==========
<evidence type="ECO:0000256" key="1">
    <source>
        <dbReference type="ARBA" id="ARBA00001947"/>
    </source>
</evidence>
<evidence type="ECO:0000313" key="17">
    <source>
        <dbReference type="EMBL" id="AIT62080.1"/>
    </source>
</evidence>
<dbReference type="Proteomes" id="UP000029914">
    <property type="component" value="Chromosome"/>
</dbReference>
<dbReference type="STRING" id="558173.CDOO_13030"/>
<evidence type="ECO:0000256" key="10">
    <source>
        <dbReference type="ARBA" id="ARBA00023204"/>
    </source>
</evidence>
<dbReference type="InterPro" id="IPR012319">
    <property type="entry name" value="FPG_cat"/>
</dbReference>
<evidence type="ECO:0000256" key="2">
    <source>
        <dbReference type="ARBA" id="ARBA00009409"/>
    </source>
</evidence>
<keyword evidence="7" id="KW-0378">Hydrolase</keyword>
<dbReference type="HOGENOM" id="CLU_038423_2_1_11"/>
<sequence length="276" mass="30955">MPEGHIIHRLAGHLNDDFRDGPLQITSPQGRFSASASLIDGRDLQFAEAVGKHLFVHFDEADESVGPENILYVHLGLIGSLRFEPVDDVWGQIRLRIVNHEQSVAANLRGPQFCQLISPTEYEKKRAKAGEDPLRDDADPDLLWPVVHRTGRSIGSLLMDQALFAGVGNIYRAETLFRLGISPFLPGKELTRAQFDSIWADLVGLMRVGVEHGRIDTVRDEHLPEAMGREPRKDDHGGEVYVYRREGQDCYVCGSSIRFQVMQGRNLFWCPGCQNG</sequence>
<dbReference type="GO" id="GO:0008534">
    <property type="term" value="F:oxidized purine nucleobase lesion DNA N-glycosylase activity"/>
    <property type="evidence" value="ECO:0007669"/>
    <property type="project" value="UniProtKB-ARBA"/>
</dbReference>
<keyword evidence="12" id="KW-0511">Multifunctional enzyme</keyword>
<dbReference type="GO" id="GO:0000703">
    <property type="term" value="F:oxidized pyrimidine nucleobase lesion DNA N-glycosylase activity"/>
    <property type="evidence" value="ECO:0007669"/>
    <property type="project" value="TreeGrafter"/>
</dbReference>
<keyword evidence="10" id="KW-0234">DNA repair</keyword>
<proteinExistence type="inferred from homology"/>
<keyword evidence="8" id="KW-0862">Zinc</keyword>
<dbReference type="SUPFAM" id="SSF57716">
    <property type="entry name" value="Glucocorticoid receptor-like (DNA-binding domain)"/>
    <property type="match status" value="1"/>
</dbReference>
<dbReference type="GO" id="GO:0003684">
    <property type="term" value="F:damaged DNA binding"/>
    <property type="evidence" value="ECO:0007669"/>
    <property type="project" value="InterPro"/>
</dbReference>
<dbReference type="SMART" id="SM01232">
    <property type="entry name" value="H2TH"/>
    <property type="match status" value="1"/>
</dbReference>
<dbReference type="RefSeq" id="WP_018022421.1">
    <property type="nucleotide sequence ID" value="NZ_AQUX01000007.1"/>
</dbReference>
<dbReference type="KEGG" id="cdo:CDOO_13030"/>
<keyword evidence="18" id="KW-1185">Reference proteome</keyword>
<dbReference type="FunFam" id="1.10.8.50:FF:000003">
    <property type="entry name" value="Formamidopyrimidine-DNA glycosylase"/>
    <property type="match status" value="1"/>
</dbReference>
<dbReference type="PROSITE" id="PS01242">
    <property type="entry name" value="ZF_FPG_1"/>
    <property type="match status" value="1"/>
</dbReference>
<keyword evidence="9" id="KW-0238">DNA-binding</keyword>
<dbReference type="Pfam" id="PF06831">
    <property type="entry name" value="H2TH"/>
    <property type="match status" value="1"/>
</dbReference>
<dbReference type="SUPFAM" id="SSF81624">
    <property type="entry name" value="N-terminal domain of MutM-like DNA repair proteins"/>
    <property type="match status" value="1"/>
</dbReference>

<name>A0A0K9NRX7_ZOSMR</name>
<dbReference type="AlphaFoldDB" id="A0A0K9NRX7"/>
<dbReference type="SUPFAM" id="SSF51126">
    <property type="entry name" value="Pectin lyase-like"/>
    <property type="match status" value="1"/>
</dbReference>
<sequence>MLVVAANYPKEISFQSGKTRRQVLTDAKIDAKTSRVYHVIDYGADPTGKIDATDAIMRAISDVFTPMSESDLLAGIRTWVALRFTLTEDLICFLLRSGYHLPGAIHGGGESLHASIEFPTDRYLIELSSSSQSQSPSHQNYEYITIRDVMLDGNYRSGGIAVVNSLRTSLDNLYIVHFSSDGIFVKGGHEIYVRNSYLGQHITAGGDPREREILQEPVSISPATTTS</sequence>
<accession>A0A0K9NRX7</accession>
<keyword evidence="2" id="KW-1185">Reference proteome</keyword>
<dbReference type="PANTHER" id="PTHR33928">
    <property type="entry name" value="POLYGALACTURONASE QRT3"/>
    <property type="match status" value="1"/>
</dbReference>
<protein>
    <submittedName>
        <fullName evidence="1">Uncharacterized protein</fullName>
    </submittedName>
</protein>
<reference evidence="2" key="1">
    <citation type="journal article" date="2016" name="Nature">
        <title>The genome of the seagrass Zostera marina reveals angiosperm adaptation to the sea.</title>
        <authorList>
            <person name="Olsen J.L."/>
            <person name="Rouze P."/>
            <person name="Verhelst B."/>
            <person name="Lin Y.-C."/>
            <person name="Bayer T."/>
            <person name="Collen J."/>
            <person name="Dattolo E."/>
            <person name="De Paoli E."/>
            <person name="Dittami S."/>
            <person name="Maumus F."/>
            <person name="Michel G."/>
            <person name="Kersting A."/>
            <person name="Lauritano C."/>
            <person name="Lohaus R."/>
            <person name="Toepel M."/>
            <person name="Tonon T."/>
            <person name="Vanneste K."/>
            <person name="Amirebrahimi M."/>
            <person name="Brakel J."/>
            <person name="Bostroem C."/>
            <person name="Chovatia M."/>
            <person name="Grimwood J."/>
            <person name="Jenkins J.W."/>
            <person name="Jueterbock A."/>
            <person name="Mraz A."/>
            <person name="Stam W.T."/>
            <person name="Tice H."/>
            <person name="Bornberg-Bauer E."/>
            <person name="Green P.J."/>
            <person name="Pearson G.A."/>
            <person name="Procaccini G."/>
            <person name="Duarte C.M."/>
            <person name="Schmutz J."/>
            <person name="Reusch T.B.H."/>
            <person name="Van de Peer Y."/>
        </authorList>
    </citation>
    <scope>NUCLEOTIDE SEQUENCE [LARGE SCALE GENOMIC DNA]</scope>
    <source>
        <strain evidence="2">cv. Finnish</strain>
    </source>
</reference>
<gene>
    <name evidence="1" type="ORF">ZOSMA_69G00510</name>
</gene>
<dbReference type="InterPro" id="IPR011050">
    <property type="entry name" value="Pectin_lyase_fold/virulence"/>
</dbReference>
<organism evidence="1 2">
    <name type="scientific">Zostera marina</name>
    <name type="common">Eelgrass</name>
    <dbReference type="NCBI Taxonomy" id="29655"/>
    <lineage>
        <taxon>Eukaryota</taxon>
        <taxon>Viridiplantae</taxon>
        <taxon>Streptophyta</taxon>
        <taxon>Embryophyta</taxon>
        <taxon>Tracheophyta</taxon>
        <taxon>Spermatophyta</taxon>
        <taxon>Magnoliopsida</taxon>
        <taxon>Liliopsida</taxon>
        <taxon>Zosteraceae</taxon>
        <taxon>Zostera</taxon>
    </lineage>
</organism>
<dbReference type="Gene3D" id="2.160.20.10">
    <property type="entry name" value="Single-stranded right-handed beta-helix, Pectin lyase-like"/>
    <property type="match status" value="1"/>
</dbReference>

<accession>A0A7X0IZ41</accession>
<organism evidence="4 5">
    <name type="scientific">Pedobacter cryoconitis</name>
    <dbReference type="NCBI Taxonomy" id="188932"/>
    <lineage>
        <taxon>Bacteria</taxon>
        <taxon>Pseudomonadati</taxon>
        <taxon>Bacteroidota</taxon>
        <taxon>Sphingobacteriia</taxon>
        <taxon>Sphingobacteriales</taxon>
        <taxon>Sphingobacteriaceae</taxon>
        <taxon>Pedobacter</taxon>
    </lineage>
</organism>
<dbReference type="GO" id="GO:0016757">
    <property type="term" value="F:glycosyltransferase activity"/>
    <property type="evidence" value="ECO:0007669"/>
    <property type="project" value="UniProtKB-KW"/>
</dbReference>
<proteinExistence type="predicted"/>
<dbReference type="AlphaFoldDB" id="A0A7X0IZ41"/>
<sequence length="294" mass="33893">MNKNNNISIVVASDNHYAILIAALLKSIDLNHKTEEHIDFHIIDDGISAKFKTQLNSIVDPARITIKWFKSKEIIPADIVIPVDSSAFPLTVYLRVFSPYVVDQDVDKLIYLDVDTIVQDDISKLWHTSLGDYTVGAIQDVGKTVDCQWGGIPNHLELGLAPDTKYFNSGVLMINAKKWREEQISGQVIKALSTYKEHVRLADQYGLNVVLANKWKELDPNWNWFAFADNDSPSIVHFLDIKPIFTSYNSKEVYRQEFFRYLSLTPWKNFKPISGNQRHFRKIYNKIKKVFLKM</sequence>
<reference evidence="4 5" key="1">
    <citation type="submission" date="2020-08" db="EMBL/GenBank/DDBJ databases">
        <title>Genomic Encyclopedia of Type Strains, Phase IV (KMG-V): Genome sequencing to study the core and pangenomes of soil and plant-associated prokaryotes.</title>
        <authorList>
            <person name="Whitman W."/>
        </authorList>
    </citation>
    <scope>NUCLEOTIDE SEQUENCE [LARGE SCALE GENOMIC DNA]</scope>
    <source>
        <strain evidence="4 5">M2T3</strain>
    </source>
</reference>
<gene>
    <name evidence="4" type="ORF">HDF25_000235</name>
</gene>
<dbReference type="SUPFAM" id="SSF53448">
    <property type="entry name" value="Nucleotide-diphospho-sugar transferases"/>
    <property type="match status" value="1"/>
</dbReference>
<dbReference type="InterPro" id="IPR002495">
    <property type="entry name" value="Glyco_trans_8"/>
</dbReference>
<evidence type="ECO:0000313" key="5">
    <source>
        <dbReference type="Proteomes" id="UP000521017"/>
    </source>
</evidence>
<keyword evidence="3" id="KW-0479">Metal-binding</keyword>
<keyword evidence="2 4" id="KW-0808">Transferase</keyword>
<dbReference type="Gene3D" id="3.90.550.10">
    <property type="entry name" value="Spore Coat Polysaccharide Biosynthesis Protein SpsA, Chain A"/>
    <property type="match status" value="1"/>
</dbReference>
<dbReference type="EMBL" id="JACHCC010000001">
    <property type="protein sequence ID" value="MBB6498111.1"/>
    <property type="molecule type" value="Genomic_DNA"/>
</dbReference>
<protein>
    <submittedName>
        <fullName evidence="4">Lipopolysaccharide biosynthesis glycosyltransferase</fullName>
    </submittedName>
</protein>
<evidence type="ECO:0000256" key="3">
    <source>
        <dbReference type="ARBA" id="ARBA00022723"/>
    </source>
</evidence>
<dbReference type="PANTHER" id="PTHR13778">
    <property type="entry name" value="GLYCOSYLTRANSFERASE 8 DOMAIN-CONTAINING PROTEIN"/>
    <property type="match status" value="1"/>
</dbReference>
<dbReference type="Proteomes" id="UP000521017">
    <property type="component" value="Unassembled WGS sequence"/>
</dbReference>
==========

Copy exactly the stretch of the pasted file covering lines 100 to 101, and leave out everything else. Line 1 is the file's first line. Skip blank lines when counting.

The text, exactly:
        <title>The genome of the seagrass Zostera marina reveals angiosperm adaptation to the sea.</title>
        <authorList>